lists  /  announce  owl-users  owl-dev  john-users  john-dev  passwdqc-users  yescrypt  popa3d-users  /  oss-security  kernel-hardening  musl  sabotage  tlsify  passwords  /  crypt-dev  xvendor  /  Bugtraq  Full-Disclosure  linux-kernel  linux-netdev  linux-ext4  linux-hardening  PHC 
Open Source and information security mailing list archives
Hash Suite: Windows password security audit tool. GUI, reports in PDF.
[<prev] [next>] [<thread-prev] [thread-next>] [day] [month] [year] [list]
Date:	Mon, 27 Feb 2012 18:46:13 +0100
From:	Frederic Weisbecker <>
To:	Tejun Heo <>
Cc:	Li Zefan <>,,,
	Andrew Morton <>,
	Kay Sievers <>,
	Lennart Poettering <>,, Paul Menage <>
Subject: Re: [RFD] cgroup: about multiple hierarchies

On Wed, Feb 22, 2012 at 10:22:07AM -0800, Tejun Heo wrote:
> Hey, Frederic.
> On Wed, Feb 22, 2012 at 04:45:04PM +0100, Frederic Weisbecker wrote:
> > > A related limitation is that as different subsystems don't know which
> > > hierarchies they'll end up on, they can't cooperate.  Wouldn't it make
> > > more sense if task counter is a separate thing watching the resources
> > > and triggers different actions as conifgured - be it failing forks or
> > > freezing?
> > 
> > For this particular example, I think we'd better have a file in which
> > a task can poll and get woken up when the task limit has been reached.
> > Then that task can decide to freeze or whatever.
> Yes, that may be a solution but to "guarantee" that the limit is never
> breached, we need to stop it first somehow.  Probably making freezing
> the default behavior with userland notifier (inotify event should
> suffice) should do, which we can't do now. :(

The limit can't be breached because forks are rejected once we reached the
limit given by the user.

With this rejection, another task can take control of this and freeze the

> > > 1. We're screwed anyway.  Just don't worry about it and continue down
> > >    on this path.  Can't get much worse, right?
> > > 
> > >    This approach has the apparent advantage of not having to do
> > >    anything and is probably most likely to be taken.  This isn't ideal
> > >    but hey nothing is. :P
> > 
> > Thing is we have an ABI now and it has been there for a while now. Aren't
> > we stuck with it? I'm no big fan of that multiple hierarchies thing either
> > but now I fear we have to support it.
> Well, yes and no.  While maintaining userland ABI is very important,
> its importance isn't infinite and there are different types of
> userland ABIs.  We definitely don't want to screw with syscalls.  We
> should keep userland visible dynamic files which are used by common
> usertools stable at almost all costs.  When it comes over to system
> interface which is used mostly by base system tools, it can be a bit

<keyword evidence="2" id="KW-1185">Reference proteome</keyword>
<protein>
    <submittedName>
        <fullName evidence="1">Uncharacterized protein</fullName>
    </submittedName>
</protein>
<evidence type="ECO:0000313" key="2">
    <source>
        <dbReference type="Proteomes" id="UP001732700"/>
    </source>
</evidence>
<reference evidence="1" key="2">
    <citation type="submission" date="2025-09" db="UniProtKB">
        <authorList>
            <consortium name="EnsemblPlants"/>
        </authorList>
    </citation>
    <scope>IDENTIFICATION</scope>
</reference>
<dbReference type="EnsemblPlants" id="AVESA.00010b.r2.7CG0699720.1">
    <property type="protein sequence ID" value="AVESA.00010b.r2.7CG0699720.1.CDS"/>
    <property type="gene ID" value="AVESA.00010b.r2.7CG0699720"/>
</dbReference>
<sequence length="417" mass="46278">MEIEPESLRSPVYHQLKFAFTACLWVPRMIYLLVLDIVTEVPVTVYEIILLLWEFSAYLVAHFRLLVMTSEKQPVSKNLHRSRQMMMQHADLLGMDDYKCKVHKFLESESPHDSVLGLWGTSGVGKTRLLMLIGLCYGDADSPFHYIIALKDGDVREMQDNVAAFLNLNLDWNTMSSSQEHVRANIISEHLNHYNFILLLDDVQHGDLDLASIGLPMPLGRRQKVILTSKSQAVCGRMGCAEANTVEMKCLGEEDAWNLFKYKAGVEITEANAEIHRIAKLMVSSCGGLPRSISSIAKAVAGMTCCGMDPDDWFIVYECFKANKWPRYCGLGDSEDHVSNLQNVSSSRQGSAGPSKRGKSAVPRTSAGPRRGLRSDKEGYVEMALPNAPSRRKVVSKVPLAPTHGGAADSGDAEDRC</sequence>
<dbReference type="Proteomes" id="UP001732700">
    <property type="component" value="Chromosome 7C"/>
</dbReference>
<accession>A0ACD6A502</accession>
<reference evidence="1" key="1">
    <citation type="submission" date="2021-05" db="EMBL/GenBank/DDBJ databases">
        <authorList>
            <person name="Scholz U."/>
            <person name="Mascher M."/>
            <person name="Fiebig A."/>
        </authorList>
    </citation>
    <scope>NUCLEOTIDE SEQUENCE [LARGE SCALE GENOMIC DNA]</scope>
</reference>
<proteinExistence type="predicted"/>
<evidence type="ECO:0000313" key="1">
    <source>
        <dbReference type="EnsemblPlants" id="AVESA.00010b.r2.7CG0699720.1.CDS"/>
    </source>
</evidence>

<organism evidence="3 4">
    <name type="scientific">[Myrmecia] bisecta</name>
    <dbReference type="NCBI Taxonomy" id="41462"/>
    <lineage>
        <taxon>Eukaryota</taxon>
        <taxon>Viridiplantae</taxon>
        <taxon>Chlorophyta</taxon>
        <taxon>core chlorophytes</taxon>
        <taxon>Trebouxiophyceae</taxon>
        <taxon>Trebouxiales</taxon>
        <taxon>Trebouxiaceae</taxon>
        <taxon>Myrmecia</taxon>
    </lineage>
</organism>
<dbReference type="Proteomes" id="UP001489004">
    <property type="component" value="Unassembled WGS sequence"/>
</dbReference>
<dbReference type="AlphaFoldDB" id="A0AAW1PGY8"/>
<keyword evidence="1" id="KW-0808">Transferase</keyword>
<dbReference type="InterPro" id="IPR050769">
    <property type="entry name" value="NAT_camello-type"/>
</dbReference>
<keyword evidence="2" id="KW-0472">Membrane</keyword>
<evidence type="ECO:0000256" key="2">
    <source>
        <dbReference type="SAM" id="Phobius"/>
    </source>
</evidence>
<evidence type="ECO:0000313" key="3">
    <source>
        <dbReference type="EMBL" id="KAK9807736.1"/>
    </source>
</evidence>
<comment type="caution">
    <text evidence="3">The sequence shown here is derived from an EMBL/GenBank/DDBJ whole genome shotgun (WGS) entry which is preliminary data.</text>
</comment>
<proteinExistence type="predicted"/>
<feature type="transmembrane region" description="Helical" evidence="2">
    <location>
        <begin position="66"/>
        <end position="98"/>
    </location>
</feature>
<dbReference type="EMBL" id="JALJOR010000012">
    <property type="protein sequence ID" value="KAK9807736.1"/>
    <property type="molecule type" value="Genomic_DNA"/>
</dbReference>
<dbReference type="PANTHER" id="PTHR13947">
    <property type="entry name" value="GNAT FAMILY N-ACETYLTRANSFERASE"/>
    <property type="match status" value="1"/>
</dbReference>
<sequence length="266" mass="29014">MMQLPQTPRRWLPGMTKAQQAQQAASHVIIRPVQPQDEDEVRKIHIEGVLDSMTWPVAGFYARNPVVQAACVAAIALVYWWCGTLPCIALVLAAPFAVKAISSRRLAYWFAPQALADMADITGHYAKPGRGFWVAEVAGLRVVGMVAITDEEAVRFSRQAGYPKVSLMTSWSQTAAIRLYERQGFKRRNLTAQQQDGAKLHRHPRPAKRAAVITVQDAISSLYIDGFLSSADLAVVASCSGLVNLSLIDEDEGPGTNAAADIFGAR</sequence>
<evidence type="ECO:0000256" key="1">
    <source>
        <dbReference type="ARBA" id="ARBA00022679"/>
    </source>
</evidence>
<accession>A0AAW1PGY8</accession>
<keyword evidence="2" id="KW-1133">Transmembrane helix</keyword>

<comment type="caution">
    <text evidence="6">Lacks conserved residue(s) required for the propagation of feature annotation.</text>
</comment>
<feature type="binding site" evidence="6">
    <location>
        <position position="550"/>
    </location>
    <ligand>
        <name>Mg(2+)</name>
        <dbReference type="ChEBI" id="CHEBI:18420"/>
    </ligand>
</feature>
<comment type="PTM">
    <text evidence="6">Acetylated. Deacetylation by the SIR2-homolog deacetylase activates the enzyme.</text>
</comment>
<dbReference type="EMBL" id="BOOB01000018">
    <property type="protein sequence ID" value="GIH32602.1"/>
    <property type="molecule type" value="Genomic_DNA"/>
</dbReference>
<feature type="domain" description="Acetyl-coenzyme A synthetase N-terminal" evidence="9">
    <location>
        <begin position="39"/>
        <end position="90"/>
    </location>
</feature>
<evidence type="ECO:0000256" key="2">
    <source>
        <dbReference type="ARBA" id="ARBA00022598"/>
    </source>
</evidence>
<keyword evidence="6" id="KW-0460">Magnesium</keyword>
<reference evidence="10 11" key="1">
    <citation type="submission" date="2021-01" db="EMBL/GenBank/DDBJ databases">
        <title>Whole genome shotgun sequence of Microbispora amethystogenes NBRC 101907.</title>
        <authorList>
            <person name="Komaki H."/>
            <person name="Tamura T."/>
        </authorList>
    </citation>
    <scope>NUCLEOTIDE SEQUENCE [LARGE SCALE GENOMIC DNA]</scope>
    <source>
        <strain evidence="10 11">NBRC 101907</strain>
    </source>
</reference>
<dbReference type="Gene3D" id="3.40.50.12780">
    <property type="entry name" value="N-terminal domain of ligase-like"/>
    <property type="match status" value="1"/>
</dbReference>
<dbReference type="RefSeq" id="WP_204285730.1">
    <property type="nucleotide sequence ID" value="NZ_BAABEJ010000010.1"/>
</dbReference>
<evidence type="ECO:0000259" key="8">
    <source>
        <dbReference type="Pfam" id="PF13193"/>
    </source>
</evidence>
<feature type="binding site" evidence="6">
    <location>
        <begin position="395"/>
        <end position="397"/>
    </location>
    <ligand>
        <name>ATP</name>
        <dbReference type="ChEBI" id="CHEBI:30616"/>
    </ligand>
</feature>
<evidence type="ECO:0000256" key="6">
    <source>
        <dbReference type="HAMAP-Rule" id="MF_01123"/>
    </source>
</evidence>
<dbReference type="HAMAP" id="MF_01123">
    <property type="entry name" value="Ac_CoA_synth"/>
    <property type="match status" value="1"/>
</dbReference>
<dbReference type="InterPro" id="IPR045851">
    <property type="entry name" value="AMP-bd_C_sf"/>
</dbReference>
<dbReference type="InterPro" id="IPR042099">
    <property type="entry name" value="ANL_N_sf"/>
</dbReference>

> flexible.  If the ABI in question is an optional thing, we probably
> can be slightly more flexible.

But cgroups falls into the general purpose category to me. Not something
that was used only by a finite circle of a few well known and defined tools.

> We of course can't change things drastically.  It should be done
> carefully with rather long deprecation period, but it can be done and
> in fact isn't too uncommon.  Stuff under /sysfs tends to be somewhat
> volatile and sysfs itself went through several ABI incompatible
> iterations.
> So, we can transition in baby steps.  e.g. we can first implement
> proper nesting behavior without changing the default behavior and then
> the base system can be updated to mount and control all subsystems by
> default (with configuration opt-outs) so that the hierarchy reflects
> pstree, effectively driving people away from multiple hierarchies and
> we can implement new features assuming the new structure.  After a few
> years, the kernel can start whining about non-start hierarchies and
> then eventually remove the support.  It's a long process but
> definitely doable.

Well, if we can I'll be glad.

> > > 2. Make it more flexible (and likely more complex, unfortunately).
> > >    Allow the utility type subsystems to be used in multiple
> > >    hierarchies.  The easiest and probably dirtiest way to achieve that
> > >    would be embedding them into cgroup core.
> > > 
> > >    Thinking about doing this depresses me and it's not like I have a
> > >    cheerful personality to begin with. :(
> > 
> > Another solution is to support a class of multi-bindable subsystems as in
> > this old patch from Paul:
> > 
> >
> Heh, yeah, this would be closer to the proper way to achieve
> multi-attach but I can't help feeling that this just buries ourselves
> deeper into s*it and we're already knee-deep.  If multiple hierarchies
> is an essential feature, maybe, but, if it's not, and I'm extremely
> skeptical that it is, why the hell would we want to go that way?

I don't know, it just depend what will happen on these multiple

> > It sounds to me more healthy to iterate only over subsystems in fork/exit.
> > We probably don't want to add a new iteration over cgroups themselves
> > on these fast path.
> Hmmm?  Don't follow why this is relevant.

If you make something a cgroup core feature instead of a subsystem and you
need to do something on these cgroups during forks, then you need to
iterate over these as well as the subsystems.

Typically adding some more loop on fork is not considered very welcome.

> Thanks.
> -- 
> tejun
To unsubscribe from this list: send the line "unsubscribe linux-kernel" in
the body of a message to
More majordomo info at
Please read the FAQ at

Powered by blists - more mailing lists